Get to Know Architect Deborah Berke
East Hampton native and architect Deborah Berke has been responsible for the design of many private residences and projects in the Hamptons area, including the Derby Lane House and renovation of the BookHampton space. Read on to learn more about this female architect in our recent interview:
How did you get into architecture?
I had a childhood friend who was a couple of years older and had started architecture school at Cooper Union. He and I would walk the streets of our neighborhood in Queens at night, and look at all the different houses.
We’d figure out, based on the outside and what lights were on, how they were laid out on the inside – in effect we were relating elevation and inventing plans in our heads. That activity made me happy – we would do it night after night after night, so eventually I thought, 'I want to be an architect.'
What are some of your favorite milestones from your career?
I generally prefer to look ahead rather than dwell on the past. I think we’re working on some great things right now, including The Women’s Building, a global hub for women’s organizations, two new residential colleges at Princeton, which will allow the institution to grow in a sustainable way, and an amazing art center in New Haven with the brilliant artist Titus Kaphar. We’ve got great things ahead.
Tell us about the project with BookHampton! How did this come about?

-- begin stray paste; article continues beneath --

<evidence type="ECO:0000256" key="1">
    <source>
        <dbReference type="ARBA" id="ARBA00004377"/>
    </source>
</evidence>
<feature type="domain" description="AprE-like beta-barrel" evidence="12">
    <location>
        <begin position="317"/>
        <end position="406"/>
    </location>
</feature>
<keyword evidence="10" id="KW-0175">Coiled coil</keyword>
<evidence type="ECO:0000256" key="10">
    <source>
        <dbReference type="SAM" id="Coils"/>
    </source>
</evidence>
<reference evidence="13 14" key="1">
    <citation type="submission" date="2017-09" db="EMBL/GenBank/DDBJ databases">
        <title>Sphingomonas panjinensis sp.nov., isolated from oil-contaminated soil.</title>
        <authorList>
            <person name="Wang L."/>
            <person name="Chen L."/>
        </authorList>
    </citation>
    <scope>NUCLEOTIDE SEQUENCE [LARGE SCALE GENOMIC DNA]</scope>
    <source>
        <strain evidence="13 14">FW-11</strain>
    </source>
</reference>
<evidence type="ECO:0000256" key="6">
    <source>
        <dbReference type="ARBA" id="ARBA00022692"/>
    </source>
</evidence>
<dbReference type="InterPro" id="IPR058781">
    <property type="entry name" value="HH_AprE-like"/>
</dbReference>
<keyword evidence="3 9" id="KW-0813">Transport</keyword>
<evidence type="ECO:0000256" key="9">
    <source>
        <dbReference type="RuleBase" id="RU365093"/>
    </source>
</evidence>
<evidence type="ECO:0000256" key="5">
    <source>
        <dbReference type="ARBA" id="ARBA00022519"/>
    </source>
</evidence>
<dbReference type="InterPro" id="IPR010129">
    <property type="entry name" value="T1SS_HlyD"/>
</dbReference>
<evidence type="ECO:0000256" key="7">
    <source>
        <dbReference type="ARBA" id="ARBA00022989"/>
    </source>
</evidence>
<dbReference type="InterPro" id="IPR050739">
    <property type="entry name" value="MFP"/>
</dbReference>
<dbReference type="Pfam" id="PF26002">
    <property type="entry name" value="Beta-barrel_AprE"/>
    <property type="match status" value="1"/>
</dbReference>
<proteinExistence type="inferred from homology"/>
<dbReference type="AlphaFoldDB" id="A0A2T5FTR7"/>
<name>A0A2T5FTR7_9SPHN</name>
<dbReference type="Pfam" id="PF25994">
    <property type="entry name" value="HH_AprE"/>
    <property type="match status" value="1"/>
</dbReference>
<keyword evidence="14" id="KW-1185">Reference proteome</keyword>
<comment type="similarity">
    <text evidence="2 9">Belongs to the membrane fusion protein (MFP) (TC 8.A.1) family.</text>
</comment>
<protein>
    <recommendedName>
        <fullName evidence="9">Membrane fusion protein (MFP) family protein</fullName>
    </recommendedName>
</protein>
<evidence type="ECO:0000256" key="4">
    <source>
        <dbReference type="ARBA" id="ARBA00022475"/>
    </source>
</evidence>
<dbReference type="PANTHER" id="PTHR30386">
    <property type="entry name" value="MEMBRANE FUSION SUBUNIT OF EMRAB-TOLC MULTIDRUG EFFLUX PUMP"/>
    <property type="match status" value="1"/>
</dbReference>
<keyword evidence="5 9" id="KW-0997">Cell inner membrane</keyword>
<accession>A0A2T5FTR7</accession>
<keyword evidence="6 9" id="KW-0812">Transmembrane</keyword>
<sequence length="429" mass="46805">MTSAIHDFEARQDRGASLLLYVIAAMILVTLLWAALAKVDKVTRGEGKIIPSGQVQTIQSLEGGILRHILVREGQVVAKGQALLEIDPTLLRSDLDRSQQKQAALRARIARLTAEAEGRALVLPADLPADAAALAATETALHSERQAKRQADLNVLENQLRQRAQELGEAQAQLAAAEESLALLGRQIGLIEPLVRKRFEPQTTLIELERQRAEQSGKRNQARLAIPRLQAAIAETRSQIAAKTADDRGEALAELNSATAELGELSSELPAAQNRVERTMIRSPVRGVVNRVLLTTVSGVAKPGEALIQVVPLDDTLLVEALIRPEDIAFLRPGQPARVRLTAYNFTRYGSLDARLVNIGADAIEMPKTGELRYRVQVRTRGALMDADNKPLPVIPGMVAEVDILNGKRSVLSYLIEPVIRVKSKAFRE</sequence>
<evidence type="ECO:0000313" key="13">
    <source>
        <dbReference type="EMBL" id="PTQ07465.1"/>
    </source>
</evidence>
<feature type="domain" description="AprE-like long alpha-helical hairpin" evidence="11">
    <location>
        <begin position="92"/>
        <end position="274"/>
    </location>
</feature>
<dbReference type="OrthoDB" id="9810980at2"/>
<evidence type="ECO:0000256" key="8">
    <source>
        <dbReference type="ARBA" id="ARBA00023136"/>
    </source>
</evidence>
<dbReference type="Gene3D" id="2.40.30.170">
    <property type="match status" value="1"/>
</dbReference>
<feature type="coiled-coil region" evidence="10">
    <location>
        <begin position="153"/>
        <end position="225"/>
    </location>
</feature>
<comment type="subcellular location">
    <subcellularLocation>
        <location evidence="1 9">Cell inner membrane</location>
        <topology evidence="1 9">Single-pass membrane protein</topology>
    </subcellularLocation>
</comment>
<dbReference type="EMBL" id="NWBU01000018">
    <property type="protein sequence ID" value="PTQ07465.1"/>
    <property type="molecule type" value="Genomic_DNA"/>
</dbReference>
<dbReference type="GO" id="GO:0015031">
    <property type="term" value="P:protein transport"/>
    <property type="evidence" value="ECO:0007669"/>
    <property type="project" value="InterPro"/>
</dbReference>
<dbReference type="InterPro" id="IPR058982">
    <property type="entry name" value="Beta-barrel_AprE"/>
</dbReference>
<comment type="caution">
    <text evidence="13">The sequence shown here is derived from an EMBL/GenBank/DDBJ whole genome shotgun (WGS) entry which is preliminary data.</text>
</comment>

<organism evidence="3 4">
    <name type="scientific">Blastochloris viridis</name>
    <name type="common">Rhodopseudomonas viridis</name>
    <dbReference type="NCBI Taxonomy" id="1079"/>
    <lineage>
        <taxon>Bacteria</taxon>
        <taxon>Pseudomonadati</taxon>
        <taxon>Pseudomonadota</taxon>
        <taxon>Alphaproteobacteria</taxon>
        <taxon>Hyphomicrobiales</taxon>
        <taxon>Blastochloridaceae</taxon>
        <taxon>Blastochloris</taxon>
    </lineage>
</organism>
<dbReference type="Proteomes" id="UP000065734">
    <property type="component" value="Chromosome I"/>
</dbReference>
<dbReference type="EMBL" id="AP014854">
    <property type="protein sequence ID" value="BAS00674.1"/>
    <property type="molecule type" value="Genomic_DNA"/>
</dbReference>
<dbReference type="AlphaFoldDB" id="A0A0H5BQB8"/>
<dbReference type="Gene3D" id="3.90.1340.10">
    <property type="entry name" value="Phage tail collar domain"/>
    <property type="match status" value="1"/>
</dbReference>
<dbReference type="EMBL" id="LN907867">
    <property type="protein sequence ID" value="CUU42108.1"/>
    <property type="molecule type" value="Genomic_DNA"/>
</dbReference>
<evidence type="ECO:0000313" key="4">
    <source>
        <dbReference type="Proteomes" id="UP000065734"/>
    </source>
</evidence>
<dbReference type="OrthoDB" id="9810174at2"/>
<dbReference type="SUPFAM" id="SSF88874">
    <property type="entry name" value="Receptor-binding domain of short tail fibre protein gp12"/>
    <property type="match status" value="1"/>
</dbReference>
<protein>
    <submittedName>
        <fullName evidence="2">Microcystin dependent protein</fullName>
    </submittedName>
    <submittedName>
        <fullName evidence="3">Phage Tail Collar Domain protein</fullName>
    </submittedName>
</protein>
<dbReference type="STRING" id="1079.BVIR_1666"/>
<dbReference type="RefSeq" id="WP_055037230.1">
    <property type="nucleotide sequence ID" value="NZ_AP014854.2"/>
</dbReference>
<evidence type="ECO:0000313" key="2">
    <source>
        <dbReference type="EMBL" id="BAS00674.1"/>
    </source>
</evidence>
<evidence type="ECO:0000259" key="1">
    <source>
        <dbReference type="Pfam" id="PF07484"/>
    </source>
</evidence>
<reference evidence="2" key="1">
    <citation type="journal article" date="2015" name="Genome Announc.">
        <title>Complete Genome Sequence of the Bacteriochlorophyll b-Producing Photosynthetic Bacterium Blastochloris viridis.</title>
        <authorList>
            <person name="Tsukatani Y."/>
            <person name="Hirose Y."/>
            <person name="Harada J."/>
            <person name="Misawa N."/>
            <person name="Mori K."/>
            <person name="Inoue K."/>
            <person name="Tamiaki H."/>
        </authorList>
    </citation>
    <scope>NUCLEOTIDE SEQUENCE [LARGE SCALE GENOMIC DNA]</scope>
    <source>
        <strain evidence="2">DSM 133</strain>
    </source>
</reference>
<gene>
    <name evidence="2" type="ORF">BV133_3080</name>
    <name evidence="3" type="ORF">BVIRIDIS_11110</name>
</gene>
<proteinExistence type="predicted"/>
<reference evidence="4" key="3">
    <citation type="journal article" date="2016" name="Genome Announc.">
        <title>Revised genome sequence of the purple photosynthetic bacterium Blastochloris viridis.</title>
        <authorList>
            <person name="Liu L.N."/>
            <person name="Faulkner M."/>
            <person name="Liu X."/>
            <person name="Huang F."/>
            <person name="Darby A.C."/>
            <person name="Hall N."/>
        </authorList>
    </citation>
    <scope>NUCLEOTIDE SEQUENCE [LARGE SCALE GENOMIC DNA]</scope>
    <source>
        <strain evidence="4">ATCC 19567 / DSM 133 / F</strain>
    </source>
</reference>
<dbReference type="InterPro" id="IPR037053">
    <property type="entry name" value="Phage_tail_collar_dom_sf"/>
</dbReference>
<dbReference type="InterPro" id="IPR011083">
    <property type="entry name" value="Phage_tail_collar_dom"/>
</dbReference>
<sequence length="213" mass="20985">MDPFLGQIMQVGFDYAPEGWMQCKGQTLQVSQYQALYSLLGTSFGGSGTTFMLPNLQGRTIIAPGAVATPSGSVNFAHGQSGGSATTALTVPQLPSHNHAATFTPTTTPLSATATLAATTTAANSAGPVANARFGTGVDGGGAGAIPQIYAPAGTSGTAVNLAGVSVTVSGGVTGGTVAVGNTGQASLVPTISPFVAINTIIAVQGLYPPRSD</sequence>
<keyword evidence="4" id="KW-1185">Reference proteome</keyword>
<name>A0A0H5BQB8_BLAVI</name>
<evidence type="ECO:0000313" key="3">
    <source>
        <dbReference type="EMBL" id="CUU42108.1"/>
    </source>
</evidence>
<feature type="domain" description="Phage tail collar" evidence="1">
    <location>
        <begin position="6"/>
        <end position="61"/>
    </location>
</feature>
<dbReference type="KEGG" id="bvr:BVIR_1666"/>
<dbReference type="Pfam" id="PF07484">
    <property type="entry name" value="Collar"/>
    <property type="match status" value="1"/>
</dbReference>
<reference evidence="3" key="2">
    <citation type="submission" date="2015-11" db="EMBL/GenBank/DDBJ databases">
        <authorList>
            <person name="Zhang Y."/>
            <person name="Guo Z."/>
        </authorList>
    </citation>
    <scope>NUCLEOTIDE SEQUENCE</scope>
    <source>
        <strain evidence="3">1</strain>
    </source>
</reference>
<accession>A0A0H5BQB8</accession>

The owner of BookHampton is one of my close friends and a client and we’ve both always shared a love of books. In 2016, we collaborated to dramatically redesign BookHampton after she bought the shop, and I couldn’t be more pleased to work with them again. The 40 East End library seemed like the perfect opportunity to get BookHampton involved to select the books. I hope the residents in the building will really use and enjoy it.
What does luxury mean to you?
I think the real estate industry overuses the word luxury. For me, it’s important to live in a place that reflects who you are, how you and your family live, and how you want to live in the future. I believe that being sensitive to the site and the landscape is one of the most important things when designing a house, and that orienting a house toward light and views creates spaces that are humane and affirming.
How would you describe your work?
Our work is modern, restrained, place-specific, and human-centered.